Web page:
I’m someone who uses and likes most of Apple’s native apps on iOS and Mac OS X, but I’ve never been a fan of the stock email apps on either platform. Mail on iOS, while it has been improved in the last few years, just seems to have a lot of extra features that I don’t tend to use. I like the experience of sending emails to be simple and lightweight. The Mail app on Mac OS X has a similar story and seems to really bog down my MacBook Pro and make it run slowly. I’ve been a Mailbox user on iOS since the app was released, and I’ve always loved how simple and intuitive it is to use. On Mac OS X, however, I’ve always just used Gmail online through Safari or Chrome. Recently, however, I started wondering if there might be a simpler more lightweight email client for Mac OS X that would play nicely with Mailbox for iOS. After doing a little bit of searching, I found Airmail, a “lightning fast email client for OS X.”
Features – Airmail has a ton of really useful features, some of which aren’t available in the stock Mail app on OS X. Rather than listing every one here (a more comprehensive feature list can be found on the app’s website), I’ve listed a few of the features below that I’ve found most useful.
Quick reply – Mac OS X’s most recent update, called Mavericks, brought with it a feature that has long been requested for Macs and iOS devices – quick reply. This feature allows you to quickly and easily reply by clicking on the banner notification when a new message comes in. Airmail fully integrates this new feature, and having the ability to quickly tap off a reply to an incoming email without having to pull the app’s window into focus is very convenient.
Gmail shortcuts – I have two email accounts that I use, one for personal emails and one for work, and I have them both routed through Google’s mail service. One of the things that had prevented me from switching to a standalone email client on my Mac up until this point was a lack of support for Gmail’s handy shortcut feature. This feature allows you to quickly perform common tasks with the push of a single button, and Airmail replicates it perfectly. For instance, if you want to compose a new message, simply push the “C” key. Want to reply to a message? Push “R.” Want to send a message to the archive? Press “E.” If you’re a Gmail user, or even if you use a different email service and want to have easy to use shortcuts, this feature will come in really handy. A full list of gmail shortcuts can be found here.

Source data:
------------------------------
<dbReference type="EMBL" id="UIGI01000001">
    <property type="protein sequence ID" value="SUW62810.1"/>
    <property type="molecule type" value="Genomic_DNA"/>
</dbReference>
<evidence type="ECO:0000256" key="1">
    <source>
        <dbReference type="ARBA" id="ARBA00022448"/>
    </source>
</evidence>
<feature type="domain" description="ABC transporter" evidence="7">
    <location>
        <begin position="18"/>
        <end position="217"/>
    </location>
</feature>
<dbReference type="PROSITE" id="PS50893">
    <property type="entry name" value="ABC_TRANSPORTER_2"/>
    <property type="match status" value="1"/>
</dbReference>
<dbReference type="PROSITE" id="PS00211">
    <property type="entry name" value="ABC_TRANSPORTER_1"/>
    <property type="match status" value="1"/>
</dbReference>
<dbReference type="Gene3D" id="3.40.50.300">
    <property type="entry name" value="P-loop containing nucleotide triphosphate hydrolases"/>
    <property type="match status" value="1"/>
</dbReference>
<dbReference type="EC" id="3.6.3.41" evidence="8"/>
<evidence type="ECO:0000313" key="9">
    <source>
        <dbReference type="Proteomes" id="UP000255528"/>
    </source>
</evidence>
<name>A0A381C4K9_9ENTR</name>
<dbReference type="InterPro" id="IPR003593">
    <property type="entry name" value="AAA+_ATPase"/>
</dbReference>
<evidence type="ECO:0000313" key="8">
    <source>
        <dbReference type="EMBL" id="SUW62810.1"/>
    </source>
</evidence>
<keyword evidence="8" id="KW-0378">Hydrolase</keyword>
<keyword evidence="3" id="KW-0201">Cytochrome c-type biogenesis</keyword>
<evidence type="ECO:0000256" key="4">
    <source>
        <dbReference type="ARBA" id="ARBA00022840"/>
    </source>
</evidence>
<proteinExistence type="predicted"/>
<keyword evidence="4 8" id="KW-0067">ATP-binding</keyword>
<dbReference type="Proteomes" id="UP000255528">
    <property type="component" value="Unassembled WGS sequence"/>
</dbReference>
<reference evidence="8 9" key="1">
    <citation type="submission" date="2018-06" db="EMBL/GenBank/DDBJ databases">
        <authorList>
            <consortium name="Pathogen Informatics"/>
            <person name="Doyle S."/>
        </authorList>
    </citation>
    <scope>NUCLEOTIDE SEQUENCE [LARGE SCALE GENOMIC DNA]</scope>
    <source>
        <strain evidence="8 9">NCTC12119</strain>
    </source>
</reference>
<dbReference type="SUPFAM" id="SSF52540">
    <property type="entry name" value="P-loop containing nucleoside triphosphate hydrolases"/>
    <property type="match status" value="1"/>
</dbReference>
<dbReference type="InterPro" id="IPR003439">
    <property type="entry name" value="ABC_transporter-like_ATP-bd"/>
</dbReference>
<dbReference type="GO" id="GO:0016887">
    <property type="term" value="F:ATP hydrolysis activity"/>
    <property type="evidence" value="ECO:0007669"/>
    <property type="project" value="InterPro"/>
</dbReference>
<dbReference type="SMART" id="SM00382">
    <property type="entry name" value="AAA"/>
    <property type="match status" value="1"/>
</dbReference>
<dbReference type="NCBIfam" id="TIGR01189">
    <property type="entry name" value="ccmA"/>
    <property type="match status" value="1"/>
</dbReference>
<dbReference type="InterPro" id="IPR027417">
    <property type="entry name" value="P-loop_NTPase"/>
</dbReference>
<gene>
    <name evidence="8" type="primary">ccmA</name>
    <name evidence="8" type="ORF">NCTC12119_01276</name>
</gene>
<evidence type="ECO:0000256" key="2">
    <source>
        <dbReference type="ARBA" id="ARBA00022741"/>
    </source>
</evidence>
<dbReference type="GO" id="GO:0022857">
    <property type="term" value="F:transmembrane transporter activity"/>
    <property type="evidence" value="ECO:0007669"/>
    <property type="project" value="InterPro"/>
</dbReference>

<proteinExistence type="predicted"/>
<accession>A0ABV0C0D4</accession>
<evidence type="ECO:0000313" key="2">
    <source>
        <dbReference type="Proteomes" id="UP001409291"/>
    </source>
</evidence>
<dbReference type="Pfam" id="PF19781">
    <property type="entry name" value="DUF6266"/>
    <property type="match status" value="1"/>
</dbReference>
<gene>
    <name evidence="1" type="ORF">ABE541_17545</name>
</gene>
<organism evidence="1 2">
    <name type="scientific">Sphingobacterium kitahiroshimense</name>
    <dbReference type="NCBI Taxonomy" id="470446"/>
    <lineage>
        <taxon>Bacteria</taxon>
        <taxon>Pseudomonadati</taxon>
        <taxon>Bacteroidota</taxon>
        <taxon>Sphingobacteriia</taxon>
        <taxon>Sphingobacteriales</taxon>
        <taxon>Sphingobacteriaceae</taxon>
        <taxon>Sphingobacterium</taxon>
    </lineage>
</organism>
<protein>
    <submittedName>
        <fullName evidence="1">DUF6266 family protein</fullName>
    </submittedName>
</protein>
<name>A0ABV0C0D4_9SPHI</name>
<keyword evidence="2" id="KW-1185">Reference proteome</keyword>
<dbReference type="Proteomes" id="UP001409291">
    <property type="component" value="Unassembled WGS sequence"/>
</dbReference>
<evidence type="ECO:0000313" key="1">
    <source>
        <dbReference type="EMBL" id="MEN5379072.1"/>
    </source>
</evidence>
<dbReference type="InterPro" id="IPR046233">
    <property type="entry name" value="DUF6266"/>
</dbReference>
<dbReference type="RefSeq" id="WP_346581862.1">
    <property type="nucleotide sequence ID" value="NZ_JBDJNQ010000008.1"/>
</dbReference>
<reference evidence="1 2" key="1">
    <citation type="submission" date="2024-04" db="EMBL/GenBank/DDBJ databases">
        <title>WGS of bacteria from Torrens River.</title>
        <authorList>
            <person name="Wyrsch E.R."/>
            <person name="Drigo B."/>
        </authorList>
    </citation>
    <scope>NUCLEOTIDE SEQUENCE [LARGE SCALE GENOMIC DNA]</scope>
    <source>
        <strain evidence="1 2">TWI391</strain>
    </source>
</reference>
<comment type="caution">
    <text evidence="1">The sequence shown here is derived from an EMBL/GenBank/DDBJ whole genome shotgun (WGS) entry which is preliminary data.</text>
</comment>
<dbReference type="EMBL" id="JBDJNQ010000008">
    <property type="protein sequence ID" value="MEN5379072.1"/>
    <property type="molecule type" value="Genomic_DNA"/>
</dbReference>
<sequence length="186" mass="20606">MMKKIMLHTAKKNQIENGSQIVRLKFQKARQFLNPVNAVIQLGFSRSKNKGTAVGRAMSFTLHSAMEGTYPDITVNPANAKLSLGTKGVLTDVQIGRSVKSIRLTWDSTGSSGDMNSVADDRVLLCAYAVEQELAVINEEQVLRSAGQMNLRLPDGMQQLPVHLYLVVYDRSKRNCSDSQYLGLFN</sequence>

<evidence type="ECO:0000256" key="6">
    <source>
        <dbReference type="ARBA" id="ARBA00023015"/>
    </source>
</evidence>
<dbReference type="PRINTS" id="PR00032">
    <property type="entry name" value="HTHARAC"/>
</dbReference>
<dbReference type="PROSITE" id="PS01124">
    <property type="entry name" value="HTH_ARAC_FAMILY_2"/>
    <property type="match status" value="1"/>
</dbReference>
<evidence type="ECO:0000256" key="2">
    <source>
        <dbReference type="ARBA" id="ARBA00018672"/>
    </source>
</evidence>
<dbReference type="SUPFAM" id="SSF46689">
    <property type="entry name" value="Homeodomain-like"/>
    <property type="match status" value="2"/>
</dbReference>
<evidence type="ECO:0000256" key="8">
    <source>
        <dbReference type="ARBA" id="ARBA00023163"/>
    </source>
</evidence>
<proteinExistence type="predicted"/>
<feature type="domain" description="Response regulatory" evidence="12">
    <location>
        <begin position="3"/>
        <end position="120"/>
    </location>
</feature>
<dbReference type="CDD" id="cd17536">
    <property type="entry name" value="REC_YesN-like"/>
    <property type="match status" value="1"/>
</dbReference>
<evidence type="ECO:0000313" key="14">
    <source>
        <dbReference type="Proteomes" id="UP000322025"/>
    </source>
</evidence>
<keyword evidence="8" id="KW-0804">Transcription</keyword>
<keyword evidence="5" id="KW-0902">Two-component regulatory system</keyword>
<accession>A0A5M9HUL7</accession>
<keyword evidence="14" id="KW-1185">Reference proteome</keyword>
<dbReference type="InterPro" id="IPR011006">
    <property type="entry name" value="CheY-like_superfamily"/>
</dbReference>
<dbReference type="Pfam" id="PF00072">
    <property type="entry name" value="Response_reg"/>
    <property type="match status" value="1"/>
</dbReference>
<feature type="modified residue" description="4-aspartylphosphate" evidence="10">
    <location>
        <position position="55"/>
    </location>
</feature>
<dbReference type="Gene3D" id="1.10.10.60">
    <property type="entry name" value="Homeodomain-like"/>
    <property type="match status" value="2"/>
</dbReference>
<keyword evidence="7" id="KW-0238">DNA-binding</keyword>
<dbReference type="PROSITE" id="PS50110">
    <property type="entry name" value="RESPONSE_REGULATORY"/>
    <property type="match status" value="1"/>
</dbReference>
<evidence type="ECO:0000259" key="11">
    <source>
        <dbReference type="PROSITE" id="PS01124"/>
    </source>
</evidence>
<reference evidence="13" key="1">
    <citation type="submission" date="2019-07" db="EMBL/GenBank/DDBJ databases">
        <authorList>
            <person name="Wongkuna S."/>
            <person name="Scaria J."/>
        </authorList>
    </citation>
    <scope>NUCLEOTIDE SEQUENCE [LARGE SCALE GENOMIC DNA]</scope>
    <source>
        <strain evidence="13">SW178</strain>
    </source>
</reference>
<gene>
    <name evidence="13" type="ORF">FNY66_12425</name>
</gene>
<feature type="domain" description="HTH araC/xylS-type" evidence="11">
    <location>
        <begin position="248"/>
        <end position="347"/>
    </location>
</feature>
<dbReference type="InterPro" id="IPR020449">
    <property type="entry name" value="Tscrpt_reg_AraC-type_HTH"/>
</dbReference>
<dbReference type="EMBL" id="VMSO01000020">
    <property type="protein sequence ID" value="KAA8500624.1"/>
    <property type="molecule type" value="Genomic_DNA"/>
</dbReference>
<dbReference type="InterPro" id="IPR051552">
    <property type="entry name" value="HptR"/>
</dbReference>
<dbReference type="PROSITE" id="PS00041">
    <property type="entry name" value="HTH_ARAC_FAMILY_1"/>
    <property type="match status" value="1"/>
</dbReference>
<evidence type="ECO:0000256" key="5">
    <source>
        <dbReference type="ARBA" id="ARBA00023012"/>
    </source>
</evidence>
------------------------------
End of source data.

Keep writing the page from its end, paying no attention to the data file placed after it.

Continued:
Dropbox & Google Drive support and more – Airmail integrates many popular cloud storage systems, including Dropbox, Google Drive, Droplr, CloudApp, and Evernote. Being able to manage large files through these services rather than attaching them is very useful.
Delay send – Have you ever experienced email regret? This is when you send an email and then ten seconds later wish you’d never clicked the Send button. Airmail can help you with this. When you set a custom delay for sending messages the app leaves your message in the outbox for a while, allowing you to think twice before it is sent.
Menu Bar support – Airmail places a nifty little icon in your Mac’s Menu Bar. Instead of displaying a host of options like some apps’s menu bar icons, Airmail’s has one purpose. Clicking it shows the Airmail window. Clicking it again hides the Airmail window. It’s as simple as that. This feature is nice because it means that you don’t need to minimize Airmail’s window to the dock, which can take up precious screen space. Rather, this button gives you a simple show/hide option. I’ve found it really useful to keep my screen uncluttered.
Design – One of the non-negotiables I have for using an app is that it has to look good. The good news is that Airmail looks great! It uses a relatively simple interface and gives you fine-tuned control over how much – or little – information is displayed. This is great for me because I tend to keep my email simple. I don’t use a complex system of folders. For me it’s enough to have my Inbox, Drafts, Trash, and Archive, and Sent Mail folders and then use search to find everything else. Airmail let me hide pretty much everything else.
Settings – For being such a simple app, Airmail has a fairly in-depth Settings panel. From here, you can configure settings related to your accounts, general settings, appearance, notifications, languages, and advanced settings. Some standout settings that I’ve appreciated since I’ve been using the app are per-account signatures, aliases, setting an account as your default sender, choosing themes, and setting a delay for sending messages.
Conclusion – From time to time I’ve tried to switch from Gmail in a web browser to a standalone email app on my Mac, but Airmail is the first app that has stuck. Since I do about half my emailing from the Mailbox app on iOS and half from my Mac, it’s nice to have found an email app for OS X that lets me see both my Gmail accounts in one place and works well alongside Mailbox. One other huge benefit to Airmail is its inexpensive price – it’s currently selling for $1.99 on the Mac App Store. Since many other third-party email applications on OS X are much more expensive than this, Airmail’s price is yet another reason to download it and try it out. If you’re looking for a fast and simple email app for your Mac, give Airmail a try!